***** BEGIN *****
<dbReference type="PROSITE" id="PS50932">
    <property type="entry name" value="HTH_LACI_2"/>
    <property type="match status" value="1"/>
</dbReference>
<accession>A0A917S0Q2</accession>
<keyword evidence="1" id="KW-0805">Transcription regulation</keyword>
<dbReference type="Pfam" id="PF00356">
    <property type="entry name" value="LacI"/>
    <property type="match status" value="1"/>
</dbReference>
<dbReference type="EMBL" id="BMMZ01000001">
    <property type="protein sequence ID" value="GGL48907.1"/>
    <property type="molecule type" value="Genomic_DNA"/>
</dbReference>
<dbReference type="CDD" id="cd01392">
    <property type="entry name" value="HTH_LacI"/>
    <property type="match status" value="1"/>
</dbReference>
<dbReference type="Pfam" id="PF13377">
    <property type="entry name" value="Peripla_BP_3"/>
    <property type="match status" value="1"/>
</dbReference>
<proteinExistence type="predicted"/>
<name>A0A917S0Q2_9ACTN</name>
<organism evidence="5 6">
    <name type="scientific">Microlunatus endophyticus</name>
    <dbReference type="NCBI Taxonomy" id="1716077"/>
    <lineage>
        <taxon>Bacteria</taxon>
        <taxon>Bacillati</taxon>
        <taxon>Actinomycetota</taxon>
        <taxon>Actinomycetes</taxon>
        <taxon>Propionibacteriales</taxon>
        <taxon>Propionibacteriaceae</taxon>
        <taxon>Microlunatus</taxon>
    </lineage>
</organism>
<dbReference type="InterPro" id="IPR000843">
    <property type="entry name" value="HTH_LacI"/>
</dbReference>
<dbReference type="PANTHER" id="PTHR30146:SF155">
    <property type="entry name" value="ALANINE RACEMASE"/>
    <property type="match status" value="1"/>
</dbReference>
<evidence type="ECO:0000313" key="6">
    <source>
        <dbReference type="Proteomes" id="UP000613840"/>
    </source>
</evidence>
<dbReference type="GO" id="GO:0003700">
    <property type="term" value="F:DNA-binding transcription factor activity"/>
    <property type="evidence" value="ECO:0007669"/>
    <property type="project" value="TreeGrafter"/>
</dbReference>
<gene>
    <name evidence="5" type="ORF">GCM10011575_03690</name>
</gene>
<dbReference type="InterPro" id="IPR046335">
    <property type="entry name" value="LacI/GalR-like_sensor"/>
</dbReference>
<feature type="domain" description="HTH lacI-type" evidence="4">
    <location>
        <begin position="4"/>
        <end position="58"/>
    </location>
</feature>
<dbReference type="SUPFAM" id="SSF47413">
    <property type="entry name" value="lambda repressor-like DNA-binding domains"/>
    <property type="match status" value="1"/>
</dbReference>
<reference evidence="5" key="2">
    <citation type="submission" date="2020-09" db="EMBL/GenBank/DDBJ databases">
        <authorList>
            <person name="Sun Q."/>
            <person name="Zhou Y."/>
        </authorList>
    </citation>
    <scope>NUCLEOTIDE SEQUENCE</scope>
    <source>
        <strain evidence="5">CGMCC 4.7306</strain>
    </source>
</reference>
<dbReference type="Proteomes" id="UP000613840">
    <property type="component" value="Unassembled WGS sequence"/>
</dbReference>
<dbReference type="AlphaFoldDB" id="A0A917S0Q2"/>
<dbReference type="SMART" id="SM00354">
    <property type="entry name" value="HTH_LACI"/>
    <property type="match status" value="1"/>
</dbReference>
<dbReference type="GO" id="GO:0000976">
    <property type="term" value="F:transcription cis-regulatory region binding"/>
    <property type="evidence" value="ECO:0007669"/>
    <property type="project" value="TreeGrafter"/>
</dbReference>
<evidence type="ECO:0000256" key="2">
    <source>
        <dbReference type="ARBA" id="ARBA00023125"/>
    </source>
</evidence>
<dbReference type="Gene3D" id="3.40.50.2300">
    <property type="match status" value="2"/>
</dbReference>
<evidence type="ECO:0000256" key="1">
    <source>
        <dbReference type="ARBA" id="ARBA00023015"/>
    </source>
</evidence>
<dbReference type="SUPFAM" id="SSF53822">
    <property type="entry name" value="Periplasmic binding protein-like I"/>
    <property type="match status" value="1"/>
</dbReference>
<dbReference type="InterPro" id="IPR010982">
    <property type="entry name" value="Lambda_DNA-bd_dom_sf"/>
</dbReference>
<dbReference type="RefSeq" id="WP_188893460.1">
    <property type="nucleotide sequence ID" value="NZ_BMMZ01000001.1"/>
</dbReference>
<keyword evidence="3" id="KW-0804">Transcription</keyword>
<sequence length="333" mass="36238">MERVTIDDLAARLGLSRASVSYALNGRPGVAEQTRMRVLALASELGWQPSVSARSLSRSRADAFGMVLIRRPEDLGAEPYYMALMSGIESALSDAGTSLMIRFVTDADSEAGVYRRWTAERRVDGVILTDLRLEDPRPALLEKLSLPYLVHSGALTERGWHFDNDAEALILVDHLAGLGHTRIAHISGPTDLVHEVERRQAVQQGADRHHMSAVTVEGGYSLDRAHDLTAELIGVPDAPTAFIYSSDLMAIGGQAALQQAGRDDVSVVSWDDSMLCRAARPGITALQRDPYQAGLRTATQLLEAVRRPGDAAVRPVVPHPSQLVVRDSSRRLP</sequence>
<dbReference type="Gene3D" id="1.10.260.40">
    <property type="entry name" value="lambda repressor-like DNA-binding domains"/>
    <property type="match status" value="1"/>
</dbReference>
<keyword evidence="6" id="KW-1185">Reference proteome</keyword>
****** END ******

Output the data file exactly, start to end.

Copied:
<dbReference type="PROSITE" id="PS50932">
    <property type="entry name" value="HTH_LACI_2"/>
    <property type="match status" value="1"/>
</dbReference>
<accession>A0A917S0Q2</accession>
<keyword evidence="1" id="KW-0805">Transcription regulation</keyword>
<dbReference type="Pfam" id="PF00356">
    <property type="entry name" value="LacI"/>
    <property type="match status" value="1"/>
</dbReference>
<dbReference type="EMBL" id="BMMZ01000001">
    <property type="protein sequence ID" value="GGL48907.1"/>
    <property type="molecule type" value="Genomic_DNA"/>
</dbReference>
<dbReference type="CDD" id="cd01392">
    <property type="entry name" value="HTH_LacI"/>
    <property type="match status" value="1"/>
</dbReference>
<dbReference type="Pfam" id="PF13377">
    <property type="entry name" value="Peripla_BP_3"/>
    <property type="match status" value="1"/>
</dbReference>
<proteinExistence type="predicted"/>
<name>A0A917S0Q2_9ACTN</name>
<organism evidence="5 6">
    <name type="scientific">Microlunatus endophyticus</name>
    <dbReference type="NCBI Taxonomy" id="1716077"/>
    <lineage>
        <taxon>Bacteria</taxon>
        <taxon>Bacillati</taxon>
        <taxon>Actinomycetota</taxon>
        <taxon>Actinomycetes</taxon>
        <taxon>Propionibacteriales</taxon>
        <taxon>Propionibacteriaceae</taxon>
        <taxon>Microlunatus</taxon>
    </lineage>
</organism>
<dbReference type="InterPro" id="IPR000843">
    <property type="entry name" value="HTH_LacI"/>
</dbReference>
<dbReference type="PANTHER" id="PTHR30146:SF155">
    <property type="entry name" value="ALANINE RACEMASE"/>
    <property type="match status" value="1"/>
</dbReference>
<evidence type="ECO:0000313" key="6">
    <source>
        <dbReference type="Proteomes" id="UP000613840"/>
    </source>
</evidence>
<dbReference type="GO" id="GO:0003700">
    <property type="term" value="F:DNA-binding transcription factor activity"/>
    <property type="evidence" value="ECO:0007669"/>
    <property type="project" value="TreeGrafter"/>
</dbReference>
<gene>
    <name evidence="5" type="ORF">GCM10011575_03690</name>
</gene>
<dbReference type="InterPro" id="IPR046335">
    <property type="entry name" value="LacI/GalR-like_sensor"/>
</dbReference>
<feature type="domain" description="HTH lacI-type" evidence="4">
    <location>
        <begin position="4"/>
        <end position="58"/>
    </location>
</feature>
<dbReference type="SUPFAM" id="SSF47413">
    <property type="entry name" value="lambda repressor-like DNA-binding domains"/>
    <property type="match status" value="1"/>
</dbReference>
<reference evidence="5" key="2">
    <citation type="submission" date="2020-09" db="EMBL/GenBank/DDBJ databases">
        <authorList>
            <person name="Sun Q."/>
            <person name="Zhou Y."/>
        </authorList>
    </citation>
    <scope>NUCLEOTIDE SEQUENCE</scope>
    <source>
        <strain evidence="5">CGMCC 4.7306</strain>
    </source>
</reference>
<dbReference type="Proteomes" id="UP000613840">
    <property type="component" value="Unassembled WGS sequence"/>
</dbReference>
<dbReference type="AlphaFoldDB" id="A0A917S0Q2"/>
<dbReference type="SMART" id="SM00354">
    <property type="entry name" value="HTH_LACI"/>
    <property type="match status" value="1"/>
</dbReference>
<dbReference type="GO" id="GO:0000976">
    <property type="term" value="F:transcription cis-regulatory region binding"/>
    <property type="evidence" value="ECO:0007669"/>
    <property type="project" value="TreeGrafter"/>
</dbReference>
<evidence type="ECO:0000256" key="2">
    <source>
        <dbReference type="ARBA" id="ARBA00023125"/>
    </source>
</evidence>
<dbReference type="Gene3D" id="3.40.50.2300">
    <property type="match status" value="2"/>
</dbReference>
<evidence type="ECO:0000256" key="1">
    <source>
        <dbReference type="ARBA" id="ARBA00023015"/>
    </source>
</evidence>
<dbReference type="SUPFAM" id="SSF53822">
    <property type="entry name" value="Periplasmic binding protein-like I"/>
    <property type="match status" value="1"/>
</dbReference>
<dbReference type="InterPro" id="IPR010982">
    <property type="entry name" value="Lambda_DNA-bd_dom_sf"/>
</dbReference>
<dbReference type="RefSeq" id="WP_188893460.1">
    <property type="nucleotide sequence ID" value="NZ_BMMZ01000001.1"/>
</dbReference>
<keyword evidence="3" id="KW-0804">Transcription</keyword>
<sequence length="333" mass="36238">MERVTIDDLAARLGLSRASVSYALNGRPGVAEQTRMRVLALASELGWQPSVSARSLSRSRADAFGMVLIRRPEDLGAEPYYMALMSGIESALSDAGTSLMIRFVTDADSEAGVYRRWTAERRVDGVILTDLRLEDPRPALLEKLSLPYLVHSGALTERGWHFDNDAEALILVDHLAGLGHTRIAHISGPTDLVHEVERRQAVQQGADRHHMSAVTVEGGYSLDRAHDLTAELIGVPDAPTAFIYSSDLMAIGGQAALQQAGRDDVSVVSWDDSMLCRAARPGITALQRDPYQAGLRTATQLLEAVRRPGDAAVRPVVPHPSQLVVRDSSRRLP</sequence>
<dbReference type="Gene3D" id="1.10.260.40">
    <property type="entry name" value="lambda repressor-like DNA-binding domains"/>
    <property type="match status" value="1"/>
</dbReference>
<keyword evidence="6" id="KW-1185">Reference proteome</keyword>